My destination on Monday, May 1, was a doctor’s office in an anonymous looking medical park. This was another step in a process my husband and I recently began in order to discover why we haven’t yet conceived a child. And it’s not for lack of trying.

At first I felt paralyzed by our situation. It became yet another thing in my life that felt in a holding pattern: my career, my home, and now my future family. My reaction to this put some strain on the one thing I never questioned: my marriage. I couldn’t stay at peace with so much uncertainty swirling around me and this caused my husband duress as he started to feel partly responsible. He did move us down here to live with alligators and twice the mosquitoes (and of course termites.) And the bees are mean here. MEAN I TELL YOU!

But I don’t blame him. I blame my personality (ESFP: Extravert Sensing Feeling Perception.) My people are optimists who “live in possibilities,” and too many negative ones do not rest easy in our minds. We are also driven to “meld ideas into a structured format,” which explains my need to write (and let’s face it, teach.) This post is an attempt to attack what I’m bad at (sitting with negative possibilities) with what I’m good at (writing the ideas into words.) If you don’t remember your Myers-Briggs results, find them out again. It helped me understand why I’m reacting so poorly to obstacles this year, when normally my optimism is steadfast.

A swale of a tale

Last weekend, outside my window pounded the third day of rain in SoFlo. Not spring showers, but the kind of unrelenting downpour that reeks of hurricane season. The humidity hung in the air like a ghost as I moved through each day. As I drove down any highway, I was surrounded by low-lying areas swollen with water, holding in buckets of moisture until the soil is ready to receive them. Long after the rain ceases to free-fall, these temporary ponds now havens for water fowl morph back into mere dips in the ground. The water absorbs back into the earth without a trace. The sunshine the state is named for reclaims its place in the sky, and the landscape pumps enough vitamin E into our veins that we forget all about the foreboding, yet inviting nature of those low-lying areas called swales.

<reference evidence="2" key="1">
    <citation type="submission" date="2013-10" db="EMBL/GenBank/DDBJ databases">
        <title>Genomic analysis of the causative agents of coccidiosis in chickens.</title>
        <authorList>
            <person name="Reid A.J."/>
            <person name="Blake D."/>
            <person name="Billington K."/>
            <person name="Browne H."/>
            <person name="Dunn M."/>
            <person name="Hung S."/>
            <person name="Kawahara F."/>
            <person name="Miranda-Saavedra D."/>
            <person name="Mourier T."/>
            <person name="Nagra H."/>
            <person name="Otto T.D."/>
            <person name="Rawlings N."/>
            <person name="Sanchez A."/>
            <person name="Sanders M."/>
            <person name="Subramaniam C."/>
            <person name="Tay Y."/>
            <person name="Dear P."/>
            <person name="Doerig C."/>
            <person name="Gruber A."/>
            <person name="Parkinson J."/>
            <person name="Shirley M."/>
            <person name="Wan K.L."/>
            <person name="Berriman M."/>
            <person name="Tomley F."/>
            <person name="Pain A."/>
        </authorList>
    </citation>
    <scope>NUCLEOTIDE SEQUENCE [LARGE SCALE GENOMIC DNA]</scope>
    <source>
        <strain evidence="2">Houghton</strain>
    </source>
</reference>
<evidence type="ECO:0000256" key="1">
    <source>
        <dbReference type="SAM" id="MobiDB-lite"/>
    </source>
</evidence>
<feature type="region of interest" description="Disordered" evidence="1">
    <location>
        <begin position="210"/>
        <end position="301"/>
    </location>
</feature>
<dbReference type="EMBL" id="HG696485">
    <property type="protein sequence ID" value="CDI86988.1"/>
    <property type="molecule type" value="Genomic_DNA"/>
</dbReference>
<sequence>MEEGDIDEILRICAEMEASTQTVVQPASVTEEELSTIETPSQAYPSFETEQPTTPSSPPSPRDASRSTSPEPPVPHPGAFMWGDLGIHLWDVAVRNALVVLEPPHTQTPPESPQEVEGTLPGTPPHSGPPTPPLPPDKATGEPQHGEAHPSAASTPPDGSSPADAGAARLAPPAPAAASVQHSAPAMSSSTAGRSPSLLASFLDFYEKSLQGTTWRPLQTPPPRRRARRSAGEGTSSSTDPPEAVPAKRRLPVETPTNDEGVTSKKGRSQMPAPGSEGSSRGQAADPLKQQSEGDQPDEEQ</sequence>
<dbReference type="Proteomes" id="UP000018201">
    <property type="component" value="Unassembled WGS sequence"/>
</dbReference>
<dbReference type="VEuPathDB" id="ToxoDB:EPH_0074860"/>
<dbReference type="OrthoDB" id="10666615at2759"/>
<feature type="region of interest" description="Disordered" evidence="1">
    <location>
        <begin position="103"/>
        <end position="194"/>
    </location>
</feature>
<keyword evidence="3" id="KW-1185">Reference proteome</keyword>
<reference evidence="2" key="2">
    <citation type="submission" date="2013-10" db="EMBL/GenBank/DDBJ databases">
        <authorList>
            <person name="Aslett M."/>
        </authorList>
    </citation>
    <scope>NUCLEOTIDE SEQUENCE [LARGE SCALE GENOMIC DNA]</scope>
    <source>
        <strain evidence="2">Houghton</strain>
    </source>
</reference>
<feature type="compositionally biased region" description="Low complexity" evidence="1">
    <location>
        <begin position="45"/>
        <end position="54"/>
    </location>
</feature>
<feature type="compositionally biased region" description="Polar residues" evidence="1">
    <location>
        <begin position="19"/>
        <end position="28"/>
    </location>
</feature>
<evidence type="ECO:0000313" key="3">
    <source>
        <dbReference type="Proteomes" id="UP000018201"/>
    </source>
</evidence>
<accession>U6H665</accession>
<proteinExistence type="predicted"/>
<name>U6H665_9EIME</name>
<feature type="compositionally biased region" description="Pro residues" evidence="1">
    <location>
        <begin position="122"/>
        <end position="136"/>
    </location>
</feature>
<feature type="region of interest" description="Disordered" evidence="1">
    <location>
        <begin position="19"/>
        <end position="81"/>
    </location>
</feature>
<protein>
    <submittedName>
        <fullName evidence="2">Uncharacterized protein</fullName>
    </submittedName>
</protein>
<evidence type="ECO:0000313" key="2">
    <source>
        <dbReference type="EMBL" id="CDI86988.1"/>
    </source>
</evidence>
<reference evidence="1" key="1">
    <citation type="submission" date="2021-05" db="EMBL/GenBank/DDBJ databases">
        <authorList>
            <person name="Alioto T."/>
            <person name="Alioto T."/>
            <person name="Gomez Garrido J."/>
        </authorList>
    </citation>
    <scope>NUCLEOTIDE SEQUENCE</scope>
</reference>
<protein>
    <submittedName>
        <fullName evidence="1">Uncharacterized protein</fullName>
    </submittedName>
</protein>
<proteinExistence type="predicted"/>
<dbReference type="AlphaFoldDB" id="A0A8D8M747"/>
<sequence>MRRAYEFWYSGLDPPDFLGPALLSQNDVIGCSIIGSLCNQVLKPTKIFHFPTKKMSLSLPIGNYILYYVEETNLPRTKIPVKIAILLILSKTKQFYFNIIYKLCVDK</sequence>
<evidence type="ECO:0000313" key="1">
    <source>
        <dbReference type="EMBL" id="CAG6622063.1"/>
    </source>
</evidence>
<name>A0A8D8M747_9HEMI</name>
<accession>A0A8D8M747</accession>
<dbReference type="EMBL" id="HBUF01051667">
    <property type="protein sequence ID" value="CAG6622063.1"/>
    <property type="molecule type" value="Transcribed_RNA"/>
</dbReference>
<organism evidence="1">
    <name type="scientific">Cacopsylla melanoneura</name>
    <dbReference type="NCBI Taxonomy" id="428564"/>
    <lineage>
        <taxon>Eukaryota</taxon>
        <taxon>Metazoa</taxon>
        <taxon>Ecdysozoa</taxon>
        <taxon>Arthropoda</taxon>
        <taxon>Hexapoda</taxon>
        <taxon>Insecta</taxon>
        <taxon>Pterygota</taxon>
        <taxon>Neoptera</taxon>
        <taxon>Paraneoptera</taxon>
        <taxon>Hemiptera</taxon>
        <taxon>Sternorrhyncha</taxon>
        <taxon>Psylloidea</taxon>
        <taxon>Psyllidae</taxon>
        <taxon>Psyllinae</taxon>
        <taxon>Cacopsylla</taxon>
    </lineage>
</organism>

It was Monday, day three of rain, as I drove down the highway obsessed with this idea of swales. They flanked every road I drove down, and they started to feel familiar. Ever since I learned this term, I’ve been fixated on it. Swales hold the water in for days as the soil absorbs it gradually. This makes our groundwater healthier, even though in the meantime it’s a mess to be out in the world.

Nature dumps inches of precipitation onto the earth and the soil says “not yet.” Hold onto that for a while. I’m not ready.

It’s only after the downpour that you notice the saturated swales that fade into the background when empty and dry. But they’re always there, waiting for the right moment. We’re just not paying attention.

“Stay off the Swales”

Monday was my third  appointment with my doctor, and every step of the process so far had made me feel better; action defeats uncertainty every time. This time was different, though. Something happened in the exam room I didn’t see coming. After being asked to disrobe from the waist down, the nurse left me to drape myself in a “sheet.” And naturally, as soon as I sat down on the crinkly paper-covered exam bench, my “sheet” ripped in the back. In its defense, it was made of paper, and modesty isn’t really something I needed for what was about to happen.